In December 2017, Brandon Nelson Partners set an ambitious goal: They committed to donating $10,000 to a local nonprofit once they sold their 100th house. Less than a year later, they reached that goal and donated $10,000 to Skookum Kids, a local nonprofit that helps kids in foster care.
The total donation was accumulated by each agent and the firm donating a portion of their commissions, accumulating into the sizeable $10,000 donation.
“We didn’t decide on the organization right way,” Brandon Nelson says. “We actually asked social media for help; we asked individuals to help find the right organization for us. Eventually we picked Skookum Kids, and we couldn’t be happier to support their mission.”
Skookum Kids helps children navigate the foster care system during their first 72 hours. Typically, there aren’t many resources for children in the time between when they’re removed from their home and when they’re placed with foster parents.
Put yourself in their small shoes; all of a sudden, your parents are gone and you’re forced into the hands of the state while you await an unknown future. It’s a scary time.
Skookum Kids’ mission is to help these children and make foster parents’ and social workers’ lives easier. Kids are welcomed into Skookum House where they’re cared for during the intermediate period between leaving their current home and finding a foster home.
“Without Skookum House, these kids would go nowhere good,” says Founding Director Ray Deck III. “Maybe some would get to hang out with social workers during the day, and then a hotel at night, but you never really know. It’s certain they wouldn’t get the comfort they need.”
Deck III says most people didn’t even realize this line of work exists. In fact, that was exactly what happened to him. Deck III was at a neighborhood association meeting a few years back when he met someone in child services. They told him about the need for a nonprofit to fill this gap. This resonated with him and he knew starting Skookum Kids was his next life mission.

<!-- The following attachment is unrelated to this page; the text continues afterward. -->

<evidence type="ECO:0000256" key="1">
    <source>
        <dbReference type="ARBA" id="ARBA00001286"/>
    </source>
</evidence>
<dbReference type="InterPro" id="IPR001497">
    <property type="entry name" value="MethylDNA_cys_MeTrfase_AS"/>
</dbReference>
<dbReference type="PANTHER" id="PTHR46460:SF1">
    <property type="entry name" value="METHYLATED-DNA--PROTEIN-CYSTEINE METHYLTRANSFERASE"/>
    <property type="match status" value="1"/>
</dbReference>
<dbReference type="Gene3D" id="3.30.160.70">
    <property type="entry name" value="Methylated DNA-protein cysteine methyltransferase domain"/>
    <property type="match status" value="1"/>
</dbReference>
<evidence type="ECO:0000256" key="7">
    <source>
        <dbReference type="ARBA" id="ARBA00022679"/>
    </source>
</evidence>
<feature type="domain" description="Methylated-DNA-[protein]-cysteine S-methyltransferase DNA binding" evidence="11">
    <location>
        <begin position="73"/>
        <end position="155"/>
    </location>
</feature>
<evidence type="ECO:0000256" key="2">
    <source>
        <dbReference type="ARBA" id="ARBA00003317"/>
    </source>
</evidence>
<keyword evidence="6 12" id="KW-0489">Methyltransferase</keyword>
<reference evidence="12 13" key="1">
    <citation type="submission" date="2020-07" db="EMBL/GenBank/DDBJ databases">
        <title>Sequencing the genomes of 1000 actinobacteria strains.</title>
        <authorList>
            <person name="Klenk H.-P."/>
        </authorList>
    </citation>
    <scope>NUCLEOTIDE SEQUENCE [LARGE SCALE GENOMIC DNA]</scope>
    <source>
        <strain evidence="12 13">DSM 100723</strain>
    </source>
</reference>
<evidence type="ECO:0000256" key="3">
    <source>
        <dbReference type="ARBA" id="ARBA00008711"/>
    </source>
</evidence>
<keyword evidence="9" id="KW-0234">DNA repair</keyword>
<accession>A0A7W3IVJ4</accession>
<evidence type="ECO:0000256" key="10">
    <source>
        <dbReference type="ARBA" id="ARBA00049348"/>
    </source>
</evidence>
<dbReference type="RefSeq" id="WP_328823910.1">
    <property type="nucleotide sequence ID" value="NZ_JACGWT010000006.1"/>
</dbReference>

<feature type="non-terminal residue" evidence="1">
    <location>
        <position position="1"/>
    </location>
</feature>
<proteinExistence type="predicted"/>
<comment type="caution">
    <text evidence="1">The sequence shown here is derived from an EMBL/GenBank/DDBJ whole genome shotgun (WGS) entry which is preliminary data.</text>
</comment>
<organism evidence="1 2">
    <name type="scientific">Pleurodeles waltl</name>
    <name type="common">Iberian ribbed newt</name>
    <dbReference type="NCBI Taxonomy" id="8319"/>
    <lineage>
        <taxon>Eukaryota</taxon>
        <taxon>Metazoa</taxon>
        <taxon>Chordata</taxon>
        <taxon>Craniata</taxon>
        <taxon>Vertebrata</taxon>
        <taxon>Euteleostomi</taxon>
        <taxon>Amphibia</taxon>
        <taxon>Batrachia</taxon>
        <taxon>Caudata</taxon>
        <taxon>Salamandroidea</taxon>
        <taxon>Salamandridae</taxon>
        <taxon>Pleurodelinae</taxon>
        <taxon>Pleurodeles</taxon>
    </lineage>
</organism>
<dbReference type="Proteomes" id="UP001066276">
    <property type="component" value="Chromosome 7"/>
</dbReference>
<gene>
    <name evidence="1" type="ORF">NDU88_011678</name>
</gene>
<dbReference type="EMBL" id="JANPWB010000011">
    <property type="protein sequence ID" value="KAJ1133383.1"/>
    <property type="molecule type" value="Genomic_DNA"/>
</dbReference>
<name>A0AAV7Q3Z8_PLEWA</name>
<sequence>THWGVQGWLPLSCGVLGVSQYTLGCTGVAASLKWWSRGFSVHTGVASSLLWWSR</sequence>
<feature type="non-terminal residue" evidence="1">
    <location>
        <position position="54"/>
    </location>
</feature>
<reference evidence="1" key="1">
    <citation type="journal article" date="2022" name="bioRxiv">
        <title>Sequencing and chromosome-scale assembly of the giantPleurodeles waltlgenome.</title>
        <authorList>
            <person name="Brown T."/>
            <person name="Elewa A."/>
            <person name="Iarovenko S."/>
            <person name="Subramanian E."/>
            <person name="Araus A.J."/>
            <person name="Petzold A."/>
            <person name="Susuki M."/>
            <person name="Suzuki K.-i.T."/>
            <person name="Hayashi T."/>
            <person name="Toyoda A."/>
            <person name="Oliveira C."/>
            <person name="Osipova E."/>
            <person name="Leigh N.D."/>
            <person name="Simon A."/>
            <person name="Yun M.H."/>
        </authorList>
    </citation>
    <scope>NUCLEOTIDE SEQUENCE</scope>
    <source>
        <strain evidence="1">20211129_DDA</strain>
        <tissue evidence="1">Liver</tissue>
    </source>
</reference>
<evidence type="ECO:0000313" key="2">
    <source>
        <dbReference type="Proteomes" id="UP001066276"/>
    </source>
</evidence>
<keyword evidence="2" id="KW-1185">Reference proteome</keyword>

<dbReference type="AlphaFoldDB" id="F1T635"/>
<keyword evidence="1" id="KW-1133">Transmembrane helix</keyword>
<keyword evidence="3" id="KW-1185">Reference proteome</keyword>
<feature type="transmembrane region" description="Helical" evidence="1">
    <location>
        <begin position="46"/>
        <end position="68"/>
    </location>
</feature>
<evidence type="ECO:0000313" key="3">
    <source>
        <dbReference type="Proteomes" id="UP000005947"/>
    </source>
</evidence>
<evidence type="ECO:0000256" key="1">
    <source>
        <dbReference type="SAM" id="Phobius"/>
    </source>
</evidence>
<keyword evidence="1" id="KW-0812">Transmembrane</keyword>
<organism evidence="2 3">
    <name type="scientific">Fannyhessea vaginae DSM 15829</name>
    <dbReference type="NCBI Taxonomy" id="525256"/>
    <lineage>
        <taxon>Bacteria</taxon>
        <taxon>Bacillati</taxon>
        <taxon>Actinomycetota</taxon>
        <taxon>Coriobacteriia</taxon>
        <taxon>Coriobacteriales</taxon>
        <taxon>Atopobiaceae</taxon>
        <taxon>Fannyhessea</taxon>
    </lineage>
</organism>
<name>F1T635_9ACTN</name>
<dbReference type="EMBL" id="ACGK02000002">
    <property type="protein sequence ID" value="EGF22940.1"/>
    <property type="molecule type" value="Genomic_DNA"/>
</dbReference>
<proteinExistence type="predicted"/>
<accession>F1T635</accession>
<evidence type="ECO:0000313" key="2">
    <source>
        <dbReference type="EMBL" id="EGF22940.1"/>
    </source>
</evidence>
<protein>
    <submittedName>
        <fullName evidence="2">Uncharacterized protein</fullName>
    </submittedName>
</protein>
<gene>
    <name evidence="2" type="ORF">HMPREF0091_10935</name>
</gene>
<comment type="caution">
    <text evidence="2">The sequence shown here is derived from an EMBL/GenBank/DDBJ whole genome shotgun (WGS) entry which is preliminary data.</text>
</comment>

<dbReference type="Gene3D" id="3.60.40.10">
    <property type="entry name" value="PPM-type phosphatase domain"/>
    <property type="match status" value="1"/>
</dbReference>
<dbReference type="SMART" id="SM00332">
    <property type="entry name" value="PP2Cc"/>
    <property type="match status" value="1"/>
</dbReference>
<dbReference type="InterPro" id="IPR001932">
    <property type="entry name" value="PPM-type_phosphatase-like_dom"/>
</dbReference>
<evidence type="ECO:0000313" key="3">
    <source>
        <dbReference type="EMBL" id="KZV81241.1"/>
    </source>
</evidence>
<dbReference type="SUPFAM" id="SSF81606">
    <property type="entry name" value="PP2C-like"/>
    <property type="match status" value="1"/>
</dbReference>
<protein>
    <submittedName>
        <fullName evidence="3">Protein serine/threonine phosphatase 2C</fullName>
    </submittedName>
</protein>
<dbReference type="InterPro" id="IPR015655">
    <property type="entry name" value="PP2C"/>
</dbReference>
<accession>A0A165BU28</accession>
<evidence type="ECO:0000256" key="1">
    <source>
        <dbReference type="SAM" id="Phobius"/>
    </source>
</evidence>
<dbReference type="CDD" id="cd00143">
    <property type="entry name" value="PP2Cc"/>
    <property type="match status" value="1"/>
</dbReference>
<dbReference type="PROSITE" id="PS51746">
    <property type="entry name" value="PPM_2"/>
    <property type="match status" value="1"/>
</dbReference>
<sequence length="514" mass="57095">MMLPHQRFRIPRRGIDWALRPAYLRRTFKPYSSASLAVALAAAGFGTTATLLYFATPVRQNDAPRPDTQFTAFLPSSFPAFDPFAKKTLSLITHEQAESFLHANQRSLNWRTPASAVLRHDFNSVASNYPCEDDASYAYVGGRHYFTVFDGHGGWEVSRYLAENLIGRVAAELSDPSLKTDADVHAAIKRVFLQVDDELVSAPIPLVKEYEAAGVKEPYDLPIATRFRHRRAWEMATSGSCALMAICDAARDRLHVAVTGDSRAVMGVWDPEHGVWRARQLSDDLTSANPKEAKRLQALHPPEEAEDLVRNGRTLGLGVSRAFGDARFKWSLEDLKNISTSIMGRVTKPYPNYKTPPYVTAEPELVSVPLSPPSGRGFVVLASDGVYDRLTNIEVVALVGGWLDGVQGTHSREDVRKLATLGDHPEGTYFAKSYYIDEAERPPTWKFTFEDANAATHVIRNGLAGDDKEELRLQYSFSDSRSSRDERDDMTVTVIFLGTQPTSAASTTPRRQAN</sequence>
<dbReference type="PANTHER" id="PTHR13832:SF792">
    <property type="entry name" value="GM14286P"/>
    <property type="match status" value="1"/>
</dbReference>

More than 100 people volunteer at Skookum house throughout the year. Each has a day job, but they work at Skookum because they feel passionately about the cause and want to help the kids.
“People want to be a part of what we’re doing in order to make a difference,” Deck III says. “And it doesn’t take that much. You typically stay at the house between four to six hours one day each month.”
Brandon Nelson says the social media poll provided them with many worthy nominations, but they choose Skookum Kids because it contributes to such a wonderful cause. Once they arrived at the organization and made their donation, Nelson says he knew he made the right decision.
“I simply asked Ray, ‘How do you summarize what you do? What does $10,000 do for your organization?’ And he told me, ‘$10,000 provides 100 nights of comfort; it costs $100 a night per kid.’ Hearing that really brought home the cause for me.”
In addition to Skookum House, Skookum Kids also helps families get licensed as foster parents and place children in foster homes.
“It’s great that Brandon Nelson Partners did this for us,” Deck III says. “I know they reached a major goal, and it’s impressive they did. It’s great they thought of us and allowed us to be the beneficiaries; $10,000 goes a long way.”
Skookum kids brings a lot of comfort to kids who really need it, providing shoes, books, toys, meals, medical care, clothes, bedding and access to needed specialists.
On average, Skookum House takes in about four kids a week. Every year they throw a Block Party in July and a fundraiser in November to raise money for their nonprofit. This year, the fundraiser will take place on November 9 at Bellingham Technical College. It’s called “Eat, Drink and Be Giving.”
Brandon Nelson Partners do a lot of community sponsorship and are considering raising for another nonprofit in the future. Nelson says the event really made an impact on them and the community.
“We care about the community and giving back,” Nelson says. “It feels good and we love doing it. I can’t wait to do it next year again; it’s very rewarding.”